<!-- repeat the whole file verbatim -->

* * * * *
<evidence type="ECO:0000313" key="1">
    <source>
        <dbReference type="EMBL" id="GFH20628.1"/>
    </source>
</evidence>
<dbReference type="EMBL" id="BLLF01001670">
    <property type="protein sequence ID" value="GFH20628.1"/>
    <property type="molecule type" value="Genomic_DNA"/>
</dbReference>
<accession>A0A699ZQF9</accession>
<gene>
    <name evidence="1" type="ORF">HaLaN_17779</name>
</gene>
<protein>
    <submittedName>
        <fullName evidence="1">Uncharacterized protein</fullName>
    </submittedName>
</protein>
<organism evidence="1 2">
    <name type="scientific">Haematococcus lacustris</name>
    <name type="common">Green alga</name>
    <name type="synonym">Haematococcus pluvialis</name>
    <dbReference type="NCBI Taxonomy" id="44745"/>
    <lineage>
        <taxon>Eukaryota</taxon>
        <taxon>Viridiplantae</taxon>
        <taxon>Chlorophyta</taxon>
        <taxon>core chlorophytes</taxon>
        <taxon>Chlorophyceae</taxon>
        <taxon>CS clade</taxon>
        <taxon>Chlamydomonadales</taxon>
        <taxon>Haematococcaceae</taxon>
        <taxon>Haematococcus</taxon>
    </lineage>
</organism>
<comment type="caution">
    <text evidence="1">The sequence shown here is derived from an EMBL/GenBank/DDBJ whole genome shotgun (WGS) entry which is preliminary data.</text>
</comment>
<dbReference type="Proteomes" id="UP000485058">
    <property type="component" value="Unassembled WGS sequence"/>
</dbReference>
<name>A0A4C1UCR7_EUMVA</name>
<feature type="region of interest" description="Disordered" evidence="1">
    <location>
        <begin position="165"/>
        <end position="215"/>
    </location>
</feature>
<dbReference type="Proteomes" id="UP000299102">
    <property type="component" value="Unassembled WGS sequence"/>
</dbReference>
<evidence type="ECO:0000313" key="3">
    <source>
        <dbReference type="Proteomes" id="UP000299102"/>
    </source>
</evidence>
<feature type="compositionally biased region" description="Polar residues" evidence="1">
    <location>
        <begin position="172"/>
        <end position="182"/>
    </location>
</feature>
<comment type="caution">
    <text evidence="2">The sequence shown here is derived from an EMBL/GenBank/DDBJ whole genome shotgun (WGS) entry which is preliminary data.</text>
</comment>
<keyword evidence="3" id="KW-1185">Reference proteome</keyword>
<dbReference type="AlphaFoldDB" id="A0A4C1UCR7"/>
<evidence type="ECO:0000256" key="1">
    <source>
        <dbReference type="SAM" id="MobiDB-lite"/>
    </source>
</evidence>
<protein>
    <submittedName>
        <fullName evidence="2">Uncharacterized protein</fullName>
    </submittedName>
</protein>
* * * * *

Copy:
<evidence type="ECO:0000313" key="1">
    <source>
        <dbReference type="EMBL" id="GFH20628.1"/>
    </source>
</evidence>
<dbReference type="EMBL" id="BLLF01001670">
    <property type="protein sequence ID" value="GFH20628.1"/>
    <property type="molecule type" value="Genomic_DNA"/>
</dbReference>
<accession>A0A699ZQF9</accession>
<gene>
    <name evidence="1" type="ORF">HaLaN_17779</name>
</gene>
<protein>
    <submittedName>
        <fullName evidence="1">Uncharacterized protein</fullName>
    </submittedName>
</protein>
<organism evidence="1 2">
    <name type="scientific">Haematococcus lacustris</name>
    <name type="common">Green alga</name>
    <name type="synonym">Haematococcus pluvialis</name>
    <dbReference type="NCBI Taxonomy" id="44745"/>
    <lineage>
        <taxon>Eukaryota</taxon>
        <taxon>Viridiplantae</taxon>
        <taxon>Chlorophyta</taxon>
        <taxon>core chlorophytes</taxon>
        <taxon>Chlorophyceae</taxon>
        <taxon>CS clade</taxon>
        <taxon>Chlamydomonadales</taxon>
        <taxon>Haematococcaceae</taxon>
        <taxon>Haematococcus</taxon>
    </lineage>
</organism>
<comment type="caution">
    <text evidence="1">The sequence shown here is derived from an EMBL/GenBank/DDBJ whole genome shotgun (WGS) entry which is preliminary data.</text>
</comment>
<dbReference type="Proteomes" id="UP000485058">
    <property type="component" value="Unassembled WGS sequence"/>
</dbReference>
<name>A0A4C1UCR7_EUMVA</name>
<feature type="region of interest" description="Disordered" evidence="1">
    <location>
        <begin position="165"/>
        <end position="215"/>
    </location>
</feature>
<dbReference type="Proteomes" id="UP000299102">
    <property type="component" value="Unassembled WGS sequence"/>
</dbReference>
<evidence type="ECO:0000313" key="3">
    <source>
        <dbReference type="Proteomes" id="UP000299102"/>
    </source>
</evidence>
<feature type="compositionally biased region" description="Polar residues" evidence="1">
    <location>
        <begin position="172"/>
        <end position="182"/>
    </location>
</feature>
<comment type="caution">
    <text evidence="2">The sequence shown here is derived from an EMBL/GenBank/DDBJ whole genome shotgun (WGS) entry which is preliminary data.</text>
</comment>
<keyword evidence="3" id="KW-1185">Reference proteome</keyword>
<dbReference type="AlphaFoldDB" id="A0A4C1UCR7"/>
<evidence type="ECO:0000256" key="1">
    <source>
        <dbReference type="SAM" id="MobiDB-lite"/>
    </source>
</evidence>
<protein>
    <submittedName>
        <fullName evidence="2">Uncharacterized protein</fullName>
    </submittedName>
</protein>